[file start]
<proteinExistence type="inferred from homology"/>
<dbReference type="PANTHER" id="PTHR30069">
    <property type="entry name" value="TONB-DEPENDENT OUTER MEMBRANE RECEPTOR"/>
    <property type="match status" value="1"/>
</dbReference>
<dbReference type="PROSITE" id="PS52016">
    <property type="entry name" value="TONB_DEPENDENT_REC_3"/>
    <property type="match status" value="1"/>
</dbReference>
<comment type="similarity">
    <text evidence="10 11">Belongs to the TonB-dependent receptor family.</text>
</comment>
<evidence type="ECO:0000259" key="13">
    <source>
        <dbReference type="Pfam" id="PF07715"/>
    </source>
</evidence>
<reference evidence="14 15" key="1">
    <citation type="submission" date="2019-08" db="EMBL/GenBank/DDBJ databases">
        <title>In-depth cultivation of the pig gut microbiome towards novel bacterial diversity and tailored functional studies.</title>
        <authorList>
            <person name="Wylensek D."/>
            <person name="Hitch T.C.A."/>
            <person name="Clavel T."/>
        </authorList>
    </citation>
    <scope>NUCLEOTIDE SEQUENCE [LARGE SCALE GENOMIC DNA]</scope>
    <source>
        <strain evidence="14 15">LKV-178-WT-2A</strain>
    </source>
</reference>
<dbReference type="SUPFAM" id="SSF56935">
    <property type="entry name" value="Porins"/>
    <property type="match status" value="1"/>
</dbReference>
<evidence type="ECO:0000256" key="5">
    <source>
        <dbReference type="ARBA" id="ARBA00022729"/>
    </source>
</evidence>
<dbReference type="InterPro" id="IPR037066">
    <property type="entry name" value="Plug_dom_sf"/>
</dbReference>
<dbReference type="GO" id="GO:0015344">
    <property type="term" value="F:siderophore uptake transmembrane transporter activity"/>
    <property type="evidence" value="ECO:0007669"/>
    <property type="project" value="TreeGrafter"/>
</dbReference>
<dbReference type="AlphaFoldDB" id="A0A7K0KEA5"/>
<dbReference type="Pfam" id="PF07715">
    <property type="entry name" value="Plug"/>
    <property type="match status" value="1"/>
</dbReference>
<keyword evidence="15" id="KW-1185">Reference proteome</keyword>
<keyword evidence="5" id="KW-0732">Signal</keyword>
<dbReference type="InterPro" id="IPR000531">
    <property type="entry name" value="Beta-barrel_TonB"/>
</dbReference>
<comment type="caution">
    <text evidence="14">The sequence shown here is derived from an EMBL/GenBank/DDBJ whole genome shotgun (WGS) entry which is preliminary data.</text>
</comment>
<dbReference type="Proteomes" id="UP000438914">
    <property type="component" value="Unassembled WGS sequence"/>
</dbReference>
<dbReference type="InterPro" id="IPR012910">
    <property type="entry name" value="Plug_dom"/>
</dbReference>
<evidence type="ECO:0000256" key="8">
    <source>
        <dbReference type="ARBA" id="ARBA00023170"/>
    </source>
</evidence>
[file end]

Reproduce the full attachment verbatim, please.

<proteinExistence type="inferred from homology"/>
<dbReference type="PANTHER" id="PTHR30069">
    <property type="entry name" value="TONB-DEPENDENT OUTER MEMBRANE RECEPTOR"/>
    <property type="match status" value="1"/>
</dbReference>
<dbReference type="PROSITE" id="PS52016">
    <property type="entry name" value="TONB_DEPENDENT_REC_3"/>
    <property type="match status" value="1"/>
</dbReference>
<comment type="similarity">
    <text evidence="10 11">Belongs to the TonB-dependent receptor family.</text>
</comment>
<evidence type="ECO:0000259" key="13">
    <source>
        <dbReference type="Pfam" id="PF07715"/>
    </source>
</evidence>
<reference evidence="14 15" key="1">
    <citation type="submission" date="2019-08" db="EMBL/GenBank/DDBJ databases">
        <title>In-depth cultivation of the pig gut microbiome towards novel bacterial diversity and tailored functional studies.</title>
        <authorList>
            <person name="Wylensek D."/>
            <person name="Hitch T.C.A."/>
            <person name="Clavel T."/>
        </authorList>
    </citation>
    <scope>NUCLEOTIDE SEQUENCE [LARGE SCALE GENOMIC DNA]</scope>
    <source>
        <strain evidence="14 15">LKV-178-WT-2A</strain>
    </source>
</reference>
<dbReference type="SUPFAM" id="SSF56935">
    <property type="entry name" value="Porins"/>
    <property type="match status" value="1"/>
</dbReference>
<evidence type="ECO:0000256" key="5">
    <source>
        <dbReference type="ARBA" id="ARBA00022729"/>
    </source>
</evidence>
<dbReference type="InterPro" id="IPR037066">
    <property type="entry name" value="Plug_dom_sf"/>
</dbReference>
<dbReference type="GO" id="GO:0015344">
    <property type="term" value="F:siderophore uptake transmembrane transporter activity"/>
    <property type="evidence" value="ECO:0007669"/>
    <property type="project" value="TreeGrafter"/>
</dbReference>
<dbReference type="AlphaFoldDB" id="A0A7K0KEA5"/>
<dbReference type="Pfam" id="PF07715">
    <property type="entry name" value="Plug"/>
    <property type="match status" value="1"/>
</dbReference>
<keyword evidence="15" id="KW-1185">Reference proteome</keyword>
<keyword evidence="5" id="KW-0732">Signal</keyword>
<dbReference type="InterPro" id="IPR000531">
    <property type="entry name" value="Beta-barrel_TonB"/>
</dbReference>
<comment type="caution">
    <text evidence="14">The sequence shown here is derived from an EMBL/GenBank/DDBJ whole genome shotgun (WGS) entry which is preliminary data.</text>
</comment>
<dbReference type="Proteomes" id="UP000438914">
    <property type="component" value="Unassembled WGS sequence"/>
</dbReference>
<dbReference type="InterPro" id="IPR012910">
    <property type="entry name" value="Plug_dom"/>
</dbReference>
<evidence type="ECO:0000256" key="8">
    <source>
        <dbReference type="ARBA" id="ARBA00023170"/>
    </source>
</evidence>